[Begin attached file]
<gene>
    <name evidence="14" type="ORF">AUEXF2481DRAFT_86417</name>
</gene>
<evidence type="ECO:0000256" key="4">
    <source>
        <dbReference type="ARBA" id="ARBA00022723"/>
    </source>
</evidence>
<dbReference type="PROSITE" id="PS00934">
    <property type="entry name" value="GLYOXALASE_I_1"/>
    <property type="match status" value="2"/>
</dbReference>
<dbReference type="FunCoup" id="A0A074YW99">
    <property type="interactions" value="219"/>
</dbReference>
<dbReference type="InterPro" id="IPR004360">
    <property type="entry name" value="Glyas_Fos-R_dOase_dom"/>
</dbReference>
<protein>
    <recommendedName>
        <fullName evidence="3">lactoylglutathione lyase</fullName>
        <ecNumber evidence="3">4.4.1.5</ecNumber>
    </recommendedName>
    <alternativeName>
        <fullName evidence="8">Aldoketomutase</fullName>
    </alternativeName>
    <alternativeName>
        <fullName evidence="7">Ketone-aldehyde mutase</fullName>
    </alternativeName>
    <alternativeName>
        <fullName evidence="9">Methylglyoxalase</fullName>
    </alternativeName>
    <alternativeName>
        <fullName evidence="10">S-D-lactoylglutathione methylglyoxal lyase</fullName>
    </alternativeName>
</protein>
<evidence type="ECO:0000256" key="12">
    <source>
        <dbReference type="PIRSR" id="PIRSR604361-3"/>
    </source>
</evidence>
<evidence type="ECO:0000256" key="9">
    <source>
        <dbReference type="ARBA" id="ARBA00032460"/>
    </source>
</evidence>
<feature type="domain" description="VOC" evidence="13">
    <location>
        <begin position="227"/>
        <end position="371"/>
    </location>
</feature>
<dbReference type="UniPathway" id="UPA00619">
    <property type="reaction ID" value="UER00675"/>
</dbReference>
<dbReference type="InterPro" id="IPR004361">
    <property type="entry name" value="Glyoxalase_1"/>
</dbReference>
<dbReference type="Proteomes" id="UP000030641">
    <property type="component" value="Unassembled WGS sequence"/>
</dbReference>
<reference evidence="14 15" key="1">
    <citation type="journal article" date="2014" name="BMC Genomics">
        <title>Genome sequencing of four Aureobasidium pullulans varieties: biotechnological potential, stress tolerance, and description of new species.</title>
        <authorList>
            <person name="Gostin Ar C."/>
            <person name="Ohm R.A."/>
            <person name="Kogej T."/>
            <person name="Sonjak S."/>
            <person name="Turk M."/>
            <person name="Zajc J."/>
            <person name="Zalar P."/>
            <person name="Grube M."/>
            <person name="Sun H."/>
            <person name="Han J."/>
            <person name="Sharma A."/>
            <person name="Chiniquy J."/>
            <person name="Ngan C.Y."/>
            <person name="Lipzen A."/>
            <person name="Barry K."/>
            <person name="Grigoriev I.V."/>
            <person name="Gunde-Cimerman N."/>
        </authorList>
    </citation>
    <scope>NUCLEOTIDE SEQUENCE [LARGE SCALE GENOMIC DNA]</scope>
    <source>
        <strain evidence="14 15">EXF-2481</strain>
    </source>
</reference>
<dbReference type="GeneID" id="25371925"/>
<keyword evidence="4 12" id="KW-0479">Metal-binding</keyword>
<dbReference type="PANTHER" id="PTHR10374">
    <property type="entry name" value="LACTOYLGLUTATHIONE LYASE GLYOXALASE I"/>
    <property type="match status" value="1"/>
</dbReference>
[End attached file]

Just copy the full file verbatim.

<gene>
    <name evidence="14" type="ORF">AUEXF2481DRAFT_86417</name>
</gene>
<evidence type="ECO:0000256" key="4">
    <source>
        <dbReference type="ARBA" id="ARBA00022723"/>
    </source>
</evidence>
<dbReference type="PROSITE" id="PS00934">
    <property type="entry name" value="GLYOXALASE_I_1"/>
    <property type="match status" value="2"/>
</dbReference>
<dbReference type="FunCoup" id="A0A074YW99">
    <property type="interactions" value="219"/>
</dbReference>
<dbReference type="InterPro" id="IPR004360">
    <property type="entry name" value="Glyas_Fos-R_dOase_dom"/>
</dbReference>
<protein>
    <recommendedName>
        <fullName evidence="3">lactoylglutathione lyase</fullName>
        <ecNumber evidence="3">4.4.1.5</ecNumber>
    </recommendedName>
    <alternativeName>
        <fullName evidence="8">Aldoketomutase</fullName>
    </alternativeName>
    <alternativeName>
        <fullName evidence="7">Ketone-aldehyde mutase</fullName>
    </alternativeName>
    <alternativeName>
        <fullName evidence="9">Methylglyoxalase</fullName>
    </alternativeName>
    <alternativeName>
        <fullName evidence="10">S-D-lactoylglutathione methylglyoxal lyase</fullName>
    </alternativeName>
</protein>
<evidence type="ECO:0000256" key="12">
    <source>
        <dbReference type="PIRSR" id="PIRSR604361-3"/>
    </source>
</evidence>
<evidence type="ECO:0000256" key="9">
    <source>
        <dbReference type="ARBA" id="ARBA00032460"/>
    </source>
</evidence>
<feature type="domain" description="VOC" evidence="13">
    <location>
        <begin position="227"/>
        <end position="371"/>
    </location>
</feature>
<dbReference type="UniPathway" id="UPA00619">
    <property type="reaction ID" value="UER00675"/>
</dbReference>
<dbReference type="InterPro" id="IPR004361">
    <property type="entry name" value="Glyoxalase_1"/>
</dbReference>
<dbReference type="Proteomes" id="UP000030641">
    <property type="component" value="Unassembled WGS sequence"/>
</dbReference>
<reference evidence="14 15" key="1">
    <citation type="journal article" date="2014" name="BMC Genomics">
        <title>Genome sequencing of four Aureobasidium pullulans varieties: biotechnological potential, stress tolerance, and description of new species.</title>
        <authorList>
            <person name="Gostin Ar C."/>
            <person name="Ohm R.A."/>
            <person name="Kogej T."/>
            <person name="Sonjak S."/>
            <person name="Turk M."/>
            <person name="Zajc J."/>
            <person name="Zalar P."/>
            <person name="Grube M."/>
            <person name="Sun H."/>
            <person name="Han J."/>
            <person name="Sharma A."/>
            <person name="Chiniquy J."/>
            <person name="Ngan C.Y."/>
            <person name="Lipzen A."/>
            <person name="Barry K."/>
            <person name="Grigoriev I.V."/>
            <person name="Gunde-Cimerman N."/>
        </authorList>
    </citation>
    <scope>NUCLEOTIDE SEQUENCE [LARGE SCALE GENOMIC DNA]</scope>
    <source>
        <strain evidence="14 15">EXF-2481</strain>
    </source>
</reference>
<dbReference type="GeneID" id="25371925"/>
<keyword evidence="4 12" id="KW-0479">Metal-binding</keyword>
<dbReference type="PANTHER" id="PTHR10374">
    <property type="entry name" value="LACTOYLGLUTATHIONE LYASE GLYOXALASE I"/>
    <property type="match status" value="1"/>
</dbReference>